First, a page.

Framing the pope’s trip to Lebanon
Quite often, how an event is framed beforehand determines judgments after the fact about whether it was a success or a failure. In the run-up to Pope Benedict XVI’s Sept. 14-16 trip to Lebanon, which unfolds against the backdrop of ongoing violence in Syria, there seem to be four basic competing frames.
These four ways of seeing what’s at stake aren’t exactly mutually exclusive, but they are clearly different.
First, there’s the official line from Jesuit Fr. Federico Lombardi, the Vatican spokesperson, asserting the pope is not traveling as a “powerful political leader” but as “the head of a religious community” whose mission is to confirm the Christians of the region “who serve the communities in which they live through the witness of their lives.”
In that sense, Lombardi told reporters during a Vatican briefing Tuesday, expectations of “great political interventions” from the pope during his three days in Lebanon “are not consistent with the spirit of the trip.”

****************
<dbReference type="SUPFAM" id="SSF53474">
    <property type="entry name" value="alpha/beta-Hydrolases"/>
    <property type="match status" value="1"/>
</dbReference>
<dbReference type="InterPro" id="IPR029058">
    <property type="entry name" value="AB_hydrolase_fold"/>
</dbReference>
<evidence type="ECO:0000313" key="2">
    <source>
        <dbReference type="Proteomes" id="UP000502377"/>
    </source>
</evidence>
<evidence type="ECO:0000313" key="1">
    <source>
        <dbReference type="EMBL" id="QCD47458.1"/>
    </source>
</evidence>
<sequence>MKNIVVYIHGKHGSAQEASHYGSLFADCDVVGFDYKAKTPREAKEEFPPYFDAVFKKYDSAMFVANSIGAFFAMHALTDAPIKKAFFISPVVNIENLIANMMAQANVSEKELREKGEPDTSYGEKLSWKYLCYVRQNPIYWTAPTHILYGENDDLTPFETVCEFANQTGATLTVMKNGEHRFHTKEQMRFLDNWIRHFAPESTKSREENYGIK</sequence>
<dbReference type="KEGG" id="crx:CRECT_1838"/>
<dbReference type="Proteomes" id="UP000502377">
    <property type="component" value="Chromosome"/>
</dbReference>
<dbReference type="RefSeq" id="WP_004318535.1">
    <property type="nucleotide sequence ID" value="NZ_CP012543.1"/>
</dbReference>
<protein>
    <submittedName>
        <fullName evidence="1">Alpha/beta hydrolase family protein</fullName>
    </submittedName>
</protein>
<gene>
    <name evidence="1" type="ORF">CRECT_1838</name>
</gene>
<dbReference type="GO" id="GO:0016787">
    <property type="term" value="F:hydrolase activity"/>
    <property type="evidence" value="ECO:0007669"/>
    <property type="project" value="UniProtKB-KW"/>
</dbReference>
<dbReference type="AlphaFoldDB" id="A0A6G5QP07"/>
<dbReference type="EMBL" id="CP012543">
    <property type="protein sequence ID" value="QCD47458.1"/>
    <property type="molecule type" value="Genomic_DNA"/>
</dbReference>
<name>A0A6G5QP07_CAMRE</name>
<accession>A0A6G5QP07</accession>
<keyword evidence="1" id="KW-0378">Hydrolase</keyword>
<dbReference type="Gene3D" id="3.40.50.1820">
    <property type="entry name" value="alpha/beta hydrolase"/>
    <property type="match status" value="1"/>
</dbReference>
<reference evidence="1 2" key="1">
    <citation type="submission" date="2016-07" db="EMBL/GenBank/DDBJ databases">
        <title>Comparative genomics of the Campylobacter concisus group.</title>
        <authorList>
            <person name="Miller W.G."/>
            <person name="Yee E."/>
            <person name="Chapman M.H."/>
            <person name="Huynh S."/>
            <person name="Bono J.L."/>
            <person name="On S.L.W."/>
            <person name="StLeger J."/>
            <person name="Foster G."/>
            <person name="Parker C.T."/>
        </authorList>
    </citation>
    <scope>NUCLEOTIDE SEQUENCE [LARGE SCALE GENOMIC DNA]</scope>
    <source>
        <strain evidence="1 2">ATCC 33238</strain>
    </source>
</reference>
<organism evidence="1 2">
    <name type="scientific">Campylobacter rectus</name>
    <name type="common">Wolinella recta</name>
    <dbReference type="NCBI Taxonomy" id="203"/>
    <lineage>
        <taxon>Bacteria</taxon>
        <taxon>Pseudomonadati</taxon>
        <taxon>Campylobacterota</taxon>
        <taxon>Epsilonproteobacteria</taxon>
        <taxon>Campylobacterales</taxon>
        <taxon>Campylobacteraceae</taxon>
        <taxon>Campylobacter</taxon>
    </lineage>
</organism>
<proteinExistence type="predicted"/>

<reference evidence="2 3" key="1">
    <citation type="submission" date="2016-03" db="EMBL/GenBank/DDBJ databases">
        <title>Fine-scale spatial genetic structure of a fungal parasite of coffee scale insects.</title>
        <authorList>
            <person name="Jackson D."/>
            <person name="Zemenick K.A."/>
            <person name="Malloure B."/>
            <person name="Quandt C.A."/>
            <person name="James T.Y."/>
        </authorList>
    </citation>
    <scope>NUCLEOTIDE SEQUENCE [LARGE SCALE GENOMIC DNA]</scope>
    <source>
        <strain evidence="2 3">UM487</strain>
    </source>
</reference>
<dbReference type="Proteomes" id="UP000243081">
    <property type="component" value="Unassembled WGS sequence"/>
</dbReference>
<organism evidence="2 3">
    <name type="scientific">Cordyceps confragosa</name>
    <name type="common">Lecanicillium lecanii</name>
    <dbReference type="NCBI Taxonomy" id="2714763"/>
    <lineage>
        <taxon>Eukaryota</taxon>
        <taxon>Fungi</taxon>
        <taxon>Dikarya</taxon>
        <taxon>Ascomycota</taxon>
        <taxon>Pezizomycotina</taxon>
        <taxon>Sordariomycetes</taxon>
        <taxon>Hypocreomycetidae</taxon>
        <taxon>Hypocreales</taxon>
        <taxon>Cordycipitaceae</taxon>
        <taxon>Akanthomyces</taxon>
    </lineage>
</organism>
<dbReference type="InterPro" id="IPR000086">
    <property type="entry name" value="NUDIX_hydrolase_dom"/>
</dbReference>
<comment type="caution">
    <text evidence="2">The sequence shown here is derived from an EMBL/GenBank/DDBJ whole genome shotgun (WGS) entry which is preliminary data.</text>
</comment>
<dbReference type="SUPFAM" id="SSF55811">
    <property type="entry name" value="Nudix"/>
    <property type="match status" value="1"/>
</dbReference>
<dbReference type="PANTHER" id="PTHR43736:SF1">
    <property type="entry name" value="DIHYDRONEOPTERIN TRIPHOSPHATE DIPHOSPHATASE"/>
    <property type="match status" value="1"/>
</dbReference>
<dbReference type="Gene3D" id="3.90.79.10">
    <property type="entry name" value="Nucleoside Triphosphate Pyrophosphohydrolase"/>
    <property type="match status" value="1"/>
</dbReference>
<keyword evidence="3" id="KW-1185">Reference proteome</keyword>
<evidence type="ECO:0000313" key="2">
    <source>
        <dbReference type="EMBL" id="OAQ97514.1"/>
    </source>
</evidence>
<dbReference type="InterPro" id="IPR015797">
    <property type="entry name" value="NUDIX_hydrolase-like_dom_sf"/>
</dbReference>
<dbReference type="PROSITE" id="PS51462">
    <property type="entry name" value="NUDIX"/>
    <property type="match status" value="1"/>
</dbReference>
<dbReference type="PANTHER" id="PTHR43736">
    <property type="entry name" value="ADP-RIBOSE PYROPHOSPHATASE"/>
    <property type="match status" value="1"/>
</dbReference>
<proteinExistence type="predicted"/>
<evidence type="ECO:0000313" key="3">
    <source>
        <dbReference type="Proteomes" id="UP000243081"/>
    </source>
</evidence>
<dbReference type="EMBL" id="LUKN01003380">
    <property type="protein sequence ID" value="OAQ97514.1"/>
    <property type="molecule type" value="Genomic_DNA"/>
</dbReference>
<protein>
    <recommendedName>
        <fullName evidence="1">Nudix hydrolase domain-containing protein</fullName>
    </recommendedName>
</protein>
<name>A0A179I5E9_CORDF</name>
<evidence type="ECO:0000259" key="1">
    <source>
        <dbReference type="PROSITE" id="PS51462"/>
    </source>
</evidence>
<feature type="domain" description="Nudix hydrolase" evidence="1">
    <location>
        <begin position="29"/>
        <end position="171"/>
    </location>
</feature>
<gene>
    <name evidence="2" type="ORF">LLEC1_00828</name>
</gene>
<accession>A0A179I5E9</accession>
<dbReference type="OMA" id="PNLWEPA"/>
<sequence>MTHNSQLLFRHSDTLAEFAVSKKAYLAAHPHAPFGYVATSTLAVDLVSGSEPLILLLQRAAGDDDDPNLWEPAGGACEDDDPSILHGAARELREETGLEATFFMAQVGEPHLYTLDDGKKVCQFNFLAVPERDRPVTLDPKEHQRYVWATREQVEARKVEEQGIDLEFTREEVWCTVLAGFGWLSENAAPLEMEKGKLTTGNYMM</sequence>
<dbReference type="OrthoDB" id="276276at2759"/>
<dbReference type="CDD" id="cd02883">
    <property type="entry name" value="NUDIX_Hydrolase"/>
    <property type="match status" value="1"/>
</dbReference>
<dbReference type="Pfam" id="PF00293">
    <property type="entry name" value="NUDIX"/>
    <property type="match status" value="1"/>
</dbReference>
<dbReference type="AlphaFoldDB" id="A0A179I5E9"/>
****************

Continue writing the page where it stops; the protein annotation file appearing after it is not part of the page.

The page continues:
Second, there’s the frame proposed by Jesuit Fr. Paolo Dall’Oglio, a Jesuit who lived in Syria for 30 years prior to being expelled in June for his advocacy of the anti-Assad uprising. On Tuesday, Dall’Oglio finished an eight-day hunger strike in Rome intended to raise awareness about the Syrian situation.
Dall’Oglio issued a statement Tuesday expressing hope that the papal visit to Lebanon, the closest Benedict is every like to come to Syria, will be an occasion for unmasking the “lies of the regime” under Assad, and for demanding that the Christian nations of the West stop “giving the regime the possibility of spilling more Syrian blood.”
To date, the Vatican has expressed concern over the bloodshed in Syria and expressed support for an “international solution,” but has not explicitly called for armed international intervention or for Assad to step down.
Third, there’s the frame offered by Archbishop Louis Sako of Kirkuk, Iraq, who has suggested the papal trip should be a “line of last defense” stand in favor of Christian survival all across the Middle East.
As is well known, Christians today are estimated to represent no more than 5 percent of the population of the Middle East, down from 20 percent in the early 20th century. From 12 million today, the consensus estimate is that the Christian population of the Middle East will likely be 6 million in 2020. The decline is due to a number of factors, including lower birth rates, economic and political stagnation, and rising insecurity and the threat of Islamic radicalism. [More]